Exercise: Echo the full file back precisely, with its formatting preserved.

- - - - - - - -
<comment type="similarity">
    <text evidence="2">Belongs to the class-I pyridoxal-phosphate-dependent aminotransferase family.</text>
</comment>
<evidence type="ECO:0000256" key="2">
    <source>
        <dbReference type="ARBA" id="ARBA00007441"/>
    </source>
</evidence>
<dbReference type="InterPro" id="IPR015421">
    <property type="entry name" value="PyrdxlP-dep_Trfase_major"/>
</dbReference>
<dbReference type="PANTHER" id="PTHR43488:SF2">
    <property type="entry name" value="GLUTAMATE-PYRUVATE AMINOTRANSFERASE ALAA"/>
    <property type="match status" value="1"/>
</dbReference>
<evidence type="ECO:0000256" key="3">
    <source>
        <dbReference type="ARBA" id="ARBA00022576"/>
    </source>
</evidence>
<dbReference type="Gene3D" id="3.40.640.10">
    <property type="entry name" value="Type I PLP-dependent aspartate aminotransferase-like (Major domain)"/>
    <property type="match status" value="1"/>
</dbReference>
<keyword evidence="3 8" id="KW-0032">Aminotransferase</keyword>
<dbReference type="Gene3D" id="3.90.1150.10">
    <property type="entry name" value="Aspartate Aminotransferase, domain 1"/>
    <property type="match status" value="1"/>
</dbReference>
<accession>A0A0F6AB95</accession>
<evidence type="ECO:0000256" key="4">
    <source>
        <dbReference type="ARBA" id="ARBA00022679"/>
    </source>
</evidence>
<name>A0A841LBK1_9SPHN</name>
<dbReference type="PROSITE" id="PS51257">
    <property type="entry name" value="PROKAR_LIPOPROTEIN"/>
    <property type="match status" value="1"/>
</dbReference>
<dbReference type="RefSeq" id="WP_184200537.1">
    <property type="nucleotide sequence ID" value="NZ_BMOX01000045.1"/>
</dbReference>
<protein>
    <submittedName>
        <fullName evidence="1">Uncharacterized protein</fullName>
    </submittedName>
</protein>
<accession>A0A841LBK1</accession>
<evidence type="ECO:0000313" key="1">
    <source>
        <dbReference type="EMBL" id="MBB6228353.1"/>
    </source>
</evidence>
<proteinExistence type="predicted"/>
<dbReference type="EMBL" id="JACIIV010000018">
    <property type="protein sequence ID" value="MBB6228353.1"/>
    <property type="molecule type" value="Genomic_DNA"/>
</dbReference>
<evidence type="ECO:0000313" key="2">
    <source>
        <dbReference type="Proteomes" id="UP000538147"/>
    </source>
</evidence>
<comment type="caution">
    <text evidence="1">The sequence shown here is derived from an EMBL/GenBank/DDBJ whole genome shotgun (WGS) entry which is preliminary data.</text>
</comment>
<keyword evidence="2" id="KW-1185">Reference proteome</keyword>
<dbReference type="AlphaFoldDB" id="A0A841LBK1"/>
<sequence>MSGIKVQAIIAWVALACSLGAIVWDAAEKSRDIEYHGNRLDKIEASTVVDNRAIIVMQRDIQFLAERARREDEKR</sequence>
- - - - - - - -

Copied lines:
<comment type="similarity">
    <text evidence="2">Belongs to the class-I pyridoxal-phosphate-dependent aminotransferase family.</text>
</comment>
<evidence type="ECO:0000256" key="2">
    <source>
        <dbReference type="ARBA" id="ARBA00007441"/>
    </source>
</evidence>
<dbReference type="InterPro" id="IPR015421">
    <property type="entry name" value="PyrdxlP-dep_Trfase_major"/>
</dbReference>
<dbReference type="PANTHER" id="PTHR43488:SF2">
    <property type="entry name" value="GLUTAMATE-PYRUVATE AMINOTRANSFERASE ALAA"/>
    <property type="match status" value="1"/>
</dbReference>
<evidence type="ECO:0000256" key="3">
    <source>
        <dbReference type="ARBA" id="ARBA00022576"/>
    </source>
</evidence>
<dbReference type="Gene3D" id="3.40.640.10">
    <property type="entry name" value="Type I PLP-dependent aspartate aminotransferase-like (Major domain)"/>
    <property type="match status" value="1"/>
</dbReference>
<keyword evidence="3 8" id="KW-0032">Aminotransferase</keyword>
<dbReference type="Gene3D" id="3.90.1150.10">
    <property type="entry name" value="Aspartate Aminotransferase, domain 1"/>
    <property type="match status" value="1"/>
</dbReference>
<accession>A0A0F6AB95</accession>
<evidence type="ECO:0000256" key="4">
    <source>
        <dbReference type="ARBA" id="ARBA00022679"/>
    </source>
</evidence>
<name>A0A841LBK1_9SPHN</name>
<dbReference type="PROSITE" id="PS51257">
    <property type="entry name" value="PROKAR_LIPOPROTEIN"/>
    <property type="match status" value="1"/>
</dbReference>
<dbReference type="RefSeq" id="WP_184200537.1">
    <property type="nucleotide sequence ID" value="NZ_BMOX01000045.1"/>
</dbReference>
<protein>
    <submittedName>
        <fullName evidence="1">Uncharacterized protein</fullName>
    </submittedName>
</protein>
<accession>A0A841LBK1</accession>
<evidence type="ECO:0000313" key="1">
    <source>
        <dbReference type="EMBL" id="MBB6228353.1"/>
    </source>
</evidence>
<proteinExistence type="predicted"/>
<dbReference type="EMBL" id="JACIIV010000018">
    <property type="protein sequence ID" value="MBB6228353.1"/>
    <property type="molecule type" value="Genomic_DNA"/>
</dbReference>
<evidence type="ECO:0000313" key="2">
    <source>
        <dbReference type="Proteomes" id="UP000538147"/>
    </source>
</evidence>
<comment type="caution">
    <text evidence="1">The sequence shown here is derived from an EMBL/GenBank/DDBJ whole genome shotgun (WGS) entry which is preliminary data.</text>
</comment>
<keyword evidence="2" id="KW-1185">Reference proteome</keyword>
<dbReference type="AlphaFoldDB" id="A0A841LBK1"/>
<sequence>MSGIKVQAIIAWVALACSLGAIVWDAAEKSRDIEYHGNRLDKIEASTVVDNRAIIVMQRDIQFLAERARREDEKR</sequence>